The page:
NEWS RELEASE

February 4, 2003

Contact:

Andy Kerr, NPLGC director (503-701-6298 or andykerr@andykerr.net)
Wayne Hoskisson, Sierra Club national grazing committee chairman (435-259-0328)
Keith Raether, NPLGC public information coordinator (406-239-2287)

Sierra Club Endorses Program to Compensate Ranchers, Protect Public Lands

The Sierra Club today endorsed a proposal to compensate public lands ranchers who voluntarily yield their federal grazing permits, a plan that benefits America's ranchers, taxpayers and public lands.

Created by the National Public Lands Grazing Campaign, the proposal calls for Congress to pass legislation creating a buyout program that would provide financial compensation to ranchers who choose to relinquish their federal grazing leases.

"Voluntary retirement of federal grazing permits is a great opportunity for ranchers and conservationists to work together," said Jennifer Ferenstein, president of the Sierra Club. "This plan helps ranchers, saves taxpayer money and diminishes decades of environmental degradation wrought by livestock grazing on America's public lands."

The NPLGC plan is already endorsed by more than 120 conservation groups across the country.

American taxpayers spend about $500 million annually to administer cattle grazing on public lands. The voluntary buyout program would save a significant portion of that money while restoring natural landscapes harmed by grazing.

"This is a simple step which allows struggling ranchers a chance to get out of public lands grazing without serious economic consequences," said Wayne Hoskisson, chairman of the Sierra Club's national grazing committee. "At the same time, natural processes can be restored on some of the nation's most marginally productive rangelands."

The buyout program would pay federal permittees about four times the average market value to relinquish their grazing permits. Under the plan, a permittee with 300 cow/calf pairs that graze on federal public lands for five months of the year would receive $262,000.

"The Sierra Club applauds this voluntary program for ranchers to give up public land grazing privileges for reasonable compensation," said Hoskisson. "Congress should act on this unique opportunity to create such balanced legislation."

Some congressional leaders already have mulled the proposal and voiced their support. At a conservation conference organized last fall by the Idaho Conservation League, U.S. Sen. Mike Crapo (R-Idaho) called the voluntary buyout a "win-win" proposal for conservationists and ranchers.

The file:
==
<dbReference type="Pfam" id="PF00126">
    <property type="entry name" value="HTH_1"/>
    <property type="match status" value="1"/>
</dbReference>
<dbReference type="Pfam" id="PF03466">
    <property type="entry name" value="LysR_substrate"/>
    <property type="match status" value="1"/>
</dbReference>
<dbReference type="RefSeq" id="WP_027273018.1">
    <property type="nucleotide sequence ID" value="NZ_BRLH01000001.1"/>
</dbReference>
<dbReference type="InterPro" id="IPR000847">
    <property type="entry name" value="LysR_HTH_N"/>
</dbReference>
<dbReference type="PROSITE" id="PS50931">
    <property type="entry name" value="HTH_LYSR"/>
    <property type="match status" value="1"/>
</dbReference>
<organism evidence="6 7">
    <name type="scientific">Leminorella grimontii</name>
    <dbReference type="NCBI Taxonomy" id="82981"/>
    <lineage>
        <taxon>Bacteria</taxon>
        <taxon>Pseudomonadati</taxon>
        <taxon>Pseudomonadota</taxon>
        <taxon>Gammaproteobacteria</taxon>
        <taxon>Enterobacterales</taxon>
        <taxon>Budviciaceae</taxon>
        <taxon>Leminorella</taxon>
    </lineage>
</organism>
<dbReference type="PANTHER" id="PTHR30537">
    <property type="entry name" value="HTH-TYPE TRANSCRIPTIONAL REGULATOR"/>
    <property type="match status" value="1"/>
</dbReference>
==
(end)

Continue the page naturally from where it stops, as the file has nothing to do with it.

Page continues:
"If we get together and collaborate, we can get results that are higher for the environment and higher for the economy . . . and everybody wins," Crapo said. "(The voluntary federal grazing permit buyout program) is an example of a win-win idea."

In its Global 2000 report, the Council on Environmental Quality noted that "improvident grazing . . . has been the most potent desertification force, in terms of total acreage (351,562 square miles), within the United States."

"To protect endangered species and ensure water quality on public lands, the federal government encourages citizens to sue violators, even the government itself," said NPLGC director Andy Kerr. "The 'stick' approach is important, but environmentalists also want the government to implement the 'carrot' approach."

"This voluntary approach will do more to benefit struggling ranchers and America's natural resources than the recently announced plans of the Bush Administration to weaken endangered species and other environmental protections in order to promote excessive grazing on our nation's public lands," Hoskisson said. "The President's misguided plans will only harm the health of these lands in the long run."

The Sierra Club, which boasts more than 700,000 members, was founded in 1892. It is the oldest, largest and most influential grassroots conservation organization in America.

The NPLGC comprises six progressive conservation groups in the West: the American Lands Alliance, Center for Biological Diversity, Committee for the High Desert, Forest Guardians, Oregon Natural Desert Association and Western Watersheds Project.